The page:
”There are disruptive elements in the air, and we all need to look beyond our own industries”
– Sauli Eloranta, Rolls-Royce
According to an old saying, it takes a whole village to raise a child; within maritime industry, one might say it takes the whole industry to refine digitalisation. It is only through collaboration and sharing lessons learned, that we are able to produce the very best solutions for the whole industry.
This is where ECOPRODIGI is strong: with 21 partners from five countries surrounding the Baltic Sea, we are able to learn from different perspectives, harness multiple methods and accommodate a variety of views under one roof. Even if our collaboration has already had a fantastic kick-start, we are more than interested in looking beyond our current research and learning from others – which took me to Slush’s side event ‘Digitalizing Maritime Business’, organised by Finnish Marine Industries.
The status quo
The Conference highlighted the fact that maritime industry itself is painfully aware that they are lagging behind in the great wave of digitalisation. “We are the worst (industry) ever” admitted Wärtsilä’s Jörgen Strandberg, when it comes to change. However, I am happy to report that this stated reluctance was completely absent in the Conference, which gathered together 340 interested individuals to learn about the newest streams in the industry on a wintery afternoon.
The themes, even if technology-dominated, pressed the importance of co-operation and networking across the field and over the borders. The attendees were reminded to look beyond their own industry for innovation and inspiration, and keep the customer focus in the centre at all times.
Looking into the future
The event was hosted by Tero Hottinen from Cargotec, who reminded the attendees that autonomous does not necessarily imply unmanned; the ultimate goal indeed is to get rid of human errors, which the technology will eventually allow. Mikko Lepistö from ABB showed how their ABB Ability Marine Pilot Vision did just this by enhancing the visibility and vessel operations safer and more efficient. He also called for a cultural change in maritime business models to accommodate digitalisation; “If you think it’s not affecting your business, you’re completely wrong”.
Wärtsilä’s Strandberg also celebrated the fact that automatisation will not only benefit the business, but also the people by making it more safe and secure. The bottom line is that the new technologies need to be better than status quo – the standard and bar need to be set high. When it comes to change and adopting the new ways of working, he says, it is now time to come out of holes and see what every one else – particularly in the car industry – are doing.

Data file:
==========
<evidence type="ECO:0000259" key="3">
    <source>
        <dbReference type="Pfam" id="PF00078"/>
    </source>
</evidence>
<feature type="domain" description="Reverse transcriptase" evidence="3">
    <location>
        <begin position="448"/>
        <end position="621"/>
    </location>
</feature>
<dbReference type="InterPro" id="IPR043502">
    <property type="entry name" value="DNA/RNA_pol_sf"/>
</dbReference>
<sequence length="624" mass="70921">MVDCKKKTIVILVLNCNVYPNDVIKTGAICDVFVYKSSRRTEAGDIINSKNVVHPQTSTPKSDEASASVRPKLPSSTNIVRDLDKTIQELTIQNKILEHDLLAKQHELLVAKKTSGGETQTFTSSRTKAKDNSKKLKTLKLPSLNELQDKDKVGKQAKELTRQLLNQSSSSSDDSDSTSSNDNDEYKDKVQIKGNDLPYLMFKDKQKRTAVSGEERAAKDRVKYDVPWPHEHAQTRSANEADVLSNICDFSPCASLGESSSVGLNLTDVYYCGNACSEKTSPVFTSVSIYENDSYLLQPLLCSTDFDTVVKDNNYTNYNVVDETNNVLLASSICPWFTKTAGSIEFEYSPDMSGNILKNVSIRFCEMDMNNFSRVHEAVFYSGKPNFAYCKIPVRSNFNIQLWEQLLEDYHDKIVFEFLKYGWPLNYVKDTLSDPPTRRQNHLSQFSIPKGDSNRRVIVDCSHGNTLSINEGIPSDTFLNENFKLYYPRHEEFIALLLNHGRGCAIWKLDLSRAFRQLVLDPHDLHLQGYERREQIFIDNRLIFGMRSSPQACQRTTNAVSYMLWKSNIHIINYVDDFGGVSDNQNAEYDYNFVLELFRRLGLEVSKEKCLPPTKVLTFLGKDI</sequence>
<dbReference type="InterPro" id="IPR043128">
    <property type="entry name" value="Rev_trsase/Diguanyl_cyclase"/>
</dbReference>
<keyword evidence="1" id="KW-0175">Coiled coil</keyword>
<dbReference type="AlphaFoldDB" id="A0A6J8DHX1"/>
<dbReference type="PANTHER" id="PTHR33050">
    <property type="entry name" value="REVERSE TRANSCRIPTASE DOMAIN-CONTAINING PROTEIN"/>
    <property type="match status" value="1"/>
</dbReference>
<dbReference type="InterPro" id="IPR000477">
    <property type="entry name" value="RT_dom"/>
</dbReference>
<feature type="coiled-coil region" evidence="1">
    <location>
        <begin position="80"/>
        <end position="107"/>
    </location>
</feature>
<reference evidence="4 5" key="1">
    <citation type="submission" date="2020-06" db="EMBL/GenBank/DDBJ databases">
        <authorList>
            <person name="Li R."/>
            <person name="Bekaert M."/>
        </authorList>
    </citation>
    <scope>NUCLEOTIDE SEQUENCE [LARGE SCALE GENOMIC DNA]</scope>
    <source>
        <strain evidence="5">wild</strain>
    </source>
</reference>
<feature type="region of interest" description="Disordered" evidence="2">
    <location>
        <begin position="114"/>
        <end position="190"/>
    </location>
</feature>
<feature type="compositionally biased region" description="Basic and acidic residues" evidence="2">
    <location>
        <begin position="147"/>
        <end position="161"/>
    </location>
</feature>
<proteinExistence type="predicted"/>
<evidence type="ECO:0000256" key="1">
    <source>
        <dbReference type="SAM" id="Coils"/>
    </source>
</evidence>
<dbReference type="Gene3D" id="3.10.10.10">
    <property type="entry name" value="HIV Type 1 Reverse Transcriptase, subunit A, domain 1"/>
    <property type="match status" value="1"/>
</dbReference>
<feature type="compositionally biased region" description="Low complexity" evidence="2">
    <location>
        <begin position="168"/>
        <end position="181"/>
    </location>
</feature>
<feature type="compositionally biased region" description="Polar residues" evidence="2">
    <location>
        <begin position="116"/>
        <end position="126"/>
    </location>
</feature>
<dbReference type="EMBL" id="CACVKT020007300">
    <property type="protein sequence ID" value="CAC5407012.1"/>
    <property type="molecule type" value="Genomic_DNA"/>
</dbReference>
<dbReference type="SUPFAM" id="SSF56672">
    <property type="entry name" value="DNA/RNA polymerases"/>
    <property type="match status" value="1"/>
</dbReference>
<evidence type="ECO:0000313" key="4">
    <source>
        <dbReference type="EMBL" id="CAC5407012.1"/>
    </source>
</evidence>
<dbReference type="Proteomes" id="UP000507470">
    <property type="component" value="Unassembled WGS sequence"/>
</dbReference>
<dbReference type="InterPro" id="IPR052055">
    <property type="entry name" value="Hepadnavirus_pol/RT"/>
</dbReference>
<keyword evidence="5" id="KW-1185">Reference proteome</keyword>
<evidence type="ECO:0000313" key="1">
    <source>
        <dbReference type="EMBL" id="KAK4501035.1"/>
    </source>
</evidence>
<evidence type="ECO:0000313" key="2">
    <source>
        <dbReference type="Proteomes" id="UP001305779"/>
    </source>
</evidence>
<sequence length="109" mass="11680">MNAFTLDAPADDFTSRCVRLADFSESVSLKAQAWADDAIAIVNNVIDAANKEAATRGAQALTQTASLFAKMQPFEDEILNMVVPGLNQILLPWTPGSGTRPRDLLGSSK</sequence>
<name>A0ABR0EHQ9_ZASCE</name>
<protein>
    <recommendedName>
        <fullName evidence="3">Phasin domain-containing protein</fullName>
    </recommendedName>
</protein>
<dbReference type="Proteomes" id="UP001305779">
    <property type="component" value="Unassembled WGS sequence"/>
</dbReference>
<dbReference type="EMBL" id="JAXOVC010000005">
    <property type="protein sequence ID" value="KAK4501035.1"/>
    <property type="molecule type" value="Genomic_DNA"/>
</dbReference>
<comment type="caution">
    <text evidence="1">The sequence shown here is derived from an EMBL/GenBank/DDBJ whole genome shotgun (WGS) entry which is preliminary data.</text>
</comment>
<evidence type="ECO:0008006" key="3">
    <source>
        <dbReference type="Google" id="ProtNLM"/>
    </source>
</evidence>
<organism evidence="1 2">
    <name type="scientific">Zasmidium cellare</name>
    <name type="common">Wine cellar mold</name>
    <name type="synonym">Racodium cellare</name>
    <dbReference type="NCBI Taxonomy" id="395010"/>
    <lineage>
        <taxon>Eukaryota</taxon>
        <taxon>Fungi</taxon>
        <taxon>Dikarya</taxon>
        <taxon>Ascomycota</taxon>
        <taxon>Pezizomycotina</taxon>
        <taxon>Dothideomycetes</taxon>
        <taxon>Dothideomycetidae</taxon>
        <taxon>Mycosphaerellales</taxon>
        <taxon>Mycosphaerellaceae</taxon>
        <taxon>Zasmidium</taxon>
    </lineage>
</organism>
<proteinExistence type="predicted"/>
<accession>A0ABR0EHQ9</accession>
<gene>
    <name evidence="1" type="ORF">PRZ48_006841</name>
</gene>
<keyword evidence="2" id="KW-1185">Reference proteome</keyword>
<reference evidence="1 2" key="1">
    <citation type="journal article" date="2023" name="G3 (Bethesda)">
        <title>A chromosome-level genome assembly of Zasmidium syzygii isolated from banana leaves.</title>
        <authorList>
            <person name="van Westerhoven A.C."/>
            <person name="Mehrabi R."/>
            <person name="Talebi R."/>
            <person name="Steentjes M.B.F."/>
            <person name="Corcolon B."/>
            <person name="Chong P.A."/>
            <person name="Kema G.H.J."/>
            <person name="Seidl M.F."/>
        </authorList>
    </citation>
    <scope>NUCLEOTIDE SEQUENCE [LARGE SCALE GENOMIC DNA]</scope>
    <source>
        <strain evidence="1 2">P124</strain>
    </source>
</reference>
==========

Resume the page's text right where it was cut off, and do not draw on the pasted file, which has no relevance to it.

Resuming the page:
His colourful presentation was followed by Viking Line’s Gustaf Eklund, who continued on the same innovative field by introducing the company’s newbuilds, which will use rotor sails, are powered by LNG, and equipped with interactive solutions which will enhance the user experience (or UX as the cool kids say) to the maximum. They are working together with Digitalist Group to map and develop ways to serve their smartphone-fitted guests even better.
Rolls-Royce’s Sauli Eloranta and Iiro Lindeberg gave a quick overview on the technology which Rolls-Royce Marine is developing (mostly and un-surprisingly on automatisation). Most interestingly they introduced the “One Sea Ecosystem”, which brings together actors from research and universities, authorities and funding, industries and maritime networks with an aim to “lead the way towards an operating autonomous maritime ecosystem in the Baltic Sea by 2025.” This network will without a doubt be a key player in the marine and maritime ecosystem over the coming years.
The children in the village
After the break the Conference presented the very first ‘Pike Tank’ in the spirit of the original ‘Shark Tank’. Six start-ups had few minutes to present their winning ideas and to convince the tough judges and audience on their value for business. The winners, ICEYE as chosen by the judges and Conexbird by the audience, represented very different approaches – one literally high-tech rocket science, the other ‘as simple as that’, widely applicable censor-based technology. However, both if properly tended, have the potential to become efficiency increasing business-as-usual-solutions in the industry.
Raising the child
ECOPRODIGI’s main objective – to bring eco-efficiency to maritime industry processes in the Baltic Sea Region through digitalisation could have not been more relevant in the conference. Even though the discussion concentrated heavily on autonomous shipping, the overall spirit of bringing innovations to the forefront and developing disruptive digital solutions overlapped the keynote speeches. The minister of Transport and Communication, Anne Berner remarked that digitalisation meant not only technological change, but also change in a way people behave. This is at the core of ECOPRODIGI as well; one of the key stones of the project is to invest in the education and training of current crew and staff, and also in designing the future road map to make sure that the needed behavioural change is implemented on a solid ground. People are more likely to adapt to, and also adopt new ways of working when they understand the reason and intention underneath. Considering how many key note speakers stated that maritime industry is not only outdated, but also conservative and reluctant to change, adequate training and education is particularly important.
We at ECOPRODIGI look forward to the development of the disruptive innovations introduced in the event, but also to the winds of change which will undoubtedly turn the tide in maritime business.